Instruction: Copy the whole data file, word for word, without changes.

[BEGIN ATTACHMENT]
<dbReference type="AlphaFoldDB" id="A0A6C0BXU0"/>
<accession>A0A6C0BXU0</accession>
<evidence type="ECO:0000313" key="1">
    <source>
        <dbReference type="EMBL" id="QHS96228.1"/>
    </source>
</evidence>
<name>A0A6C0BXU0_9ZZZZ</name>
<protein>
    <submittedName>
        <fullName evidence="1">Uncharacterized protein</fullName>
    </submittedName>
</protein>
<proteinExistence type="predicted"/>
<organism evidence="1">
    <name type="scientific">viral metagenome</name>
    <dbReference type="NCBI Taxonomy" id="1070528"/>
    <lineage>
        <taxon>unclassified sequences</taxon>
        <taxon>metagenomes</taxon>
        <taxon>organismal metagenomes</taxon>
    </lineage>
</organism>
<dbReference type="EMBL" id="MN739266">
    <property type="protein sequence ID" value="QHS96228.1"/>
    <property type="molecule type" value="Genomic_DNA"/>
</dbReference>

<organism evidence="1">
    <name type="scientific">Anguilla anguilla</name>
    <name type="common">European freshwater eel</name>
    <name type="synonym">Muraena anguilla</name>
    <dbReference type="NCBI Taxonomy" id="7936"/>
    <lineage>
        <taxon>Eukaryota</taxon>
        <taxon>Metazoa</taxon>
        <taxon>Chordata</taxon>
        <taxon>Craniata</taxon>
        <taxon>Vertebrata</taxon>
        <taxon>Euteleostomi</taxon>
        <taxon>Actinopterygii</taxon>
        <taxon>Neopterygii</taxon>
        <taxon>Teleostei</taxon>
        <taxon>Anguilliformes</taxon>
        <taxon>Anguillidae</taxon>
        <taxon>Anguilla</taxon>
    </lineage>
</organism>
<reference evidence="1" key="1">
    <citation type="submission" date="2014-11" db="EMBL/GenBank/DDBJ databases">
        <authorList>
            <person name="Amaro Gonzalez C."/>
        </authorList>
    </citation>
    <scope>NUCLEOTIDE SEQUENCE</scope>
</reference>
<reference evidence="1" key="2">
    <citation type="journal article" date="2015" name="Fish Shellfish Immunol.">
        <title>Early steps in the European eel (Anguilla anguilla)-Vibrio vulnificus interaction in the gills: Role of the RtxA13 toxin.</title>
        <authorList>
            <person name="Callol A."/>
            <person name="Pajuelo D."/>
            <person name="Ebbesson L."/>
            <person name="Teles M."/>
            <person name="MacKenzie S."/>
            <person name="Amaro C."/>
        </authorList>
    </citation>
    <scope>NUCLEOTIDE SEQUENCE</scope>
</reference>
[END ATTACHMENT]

<dbReference type="AlphaFoldDB" id="A0A6C0BXU0"/>
<accession>A0A6C0BXU0</accession>
<evidence type="ECO:0000313" key="1">
    <source>
        <dbReference type="EMBL" id="QHS96228.1"/>
    </source>
</evidence>
<name>A0A6C0BXU0_9ZZZZ</name>
<protein>
    <submittedName>
        <fullName evidence="1">Uncharacterized protein</fullName>
    </submittedName>
</protein>
<proteinExistence type="predicted"/>
<organism evidence="1">
    <name type="scientific">viral metagenome</name>
    <dbReference type="NCBI Taxonomy" id="1070528"/>
    <lineage>
        <taxon>unclassified sequences</taxon>
        <taxon>metagenomes</taxon>
        <taxon>organismal metagenomes</taxon>
    </lineage>
</organism>
<dbReference type="EMBL" id="MN739266">
    <property type="protein sequence ID" value="QHS96228.1"/>
    <property type="molecule type" value="Genomic_DNA"/>
</dbReference>

<organism evidence="1">
    <name type="scientific">Anguilla anguilla</name>
    <name type="common">European freshwater eel</name>
    <name type="synonym">Muraena anguilla</name>
    <dbReference type="NCBI Taxonomy" id="7936"/>
    <lineage>
        <taxon>Eukaryota</taxon>
        <taxon>Metazoa</taxon>
        <taxon>Chordata</taxon>
        <taxon>Craniata</taxon>
        <taxon>Vertebrata</taxon>
        <taxon>Euteleostomi</taxon>
        <taxon>Actinopterygii</taxon>
        <taxon>Neopterygii</taxon>
        <taxon>Teleostei</taxon>
        <taxon>Anguilliformes</taxon>
        <taxon>Anguillidae</taxon>
        <taxon>Anguilla</taxon>
    </lineage>
</organism>
<reference evidence="1" key="1">
    <citation type="submission" date="2014-11" db="EMBL/GenBank/DDBJ databases">
        <authorList>
            <person name="Amaro Gonzalez C."/>
        </authorList>
    </citation>
    <scope>NUCLEOTIDE SEQUENCE</scope>
</reference>
<reference evidence="1" key="2">
    <citation type="journal article" date="2015" name="Fish Shellfish Immunol.">
        <title>Early steps in the European eel (Anguilla anguilla)-Vibrio vulnificus interaction in the gills: Role of the RtxA13 toxin.</title>
        <authorList>
            <person name="Callol A."/>
            <person name="Pajuelo D."/>
            <person name="Ebbesson L."/>
            <person name="Teles M."/>
            <person name="MacKenzie S."/>
            <person name="Amaro C."/>
        </authorList>
    </citation>
    <scope>NUCLEOTIDE SEQUENCE</scope>
</reference>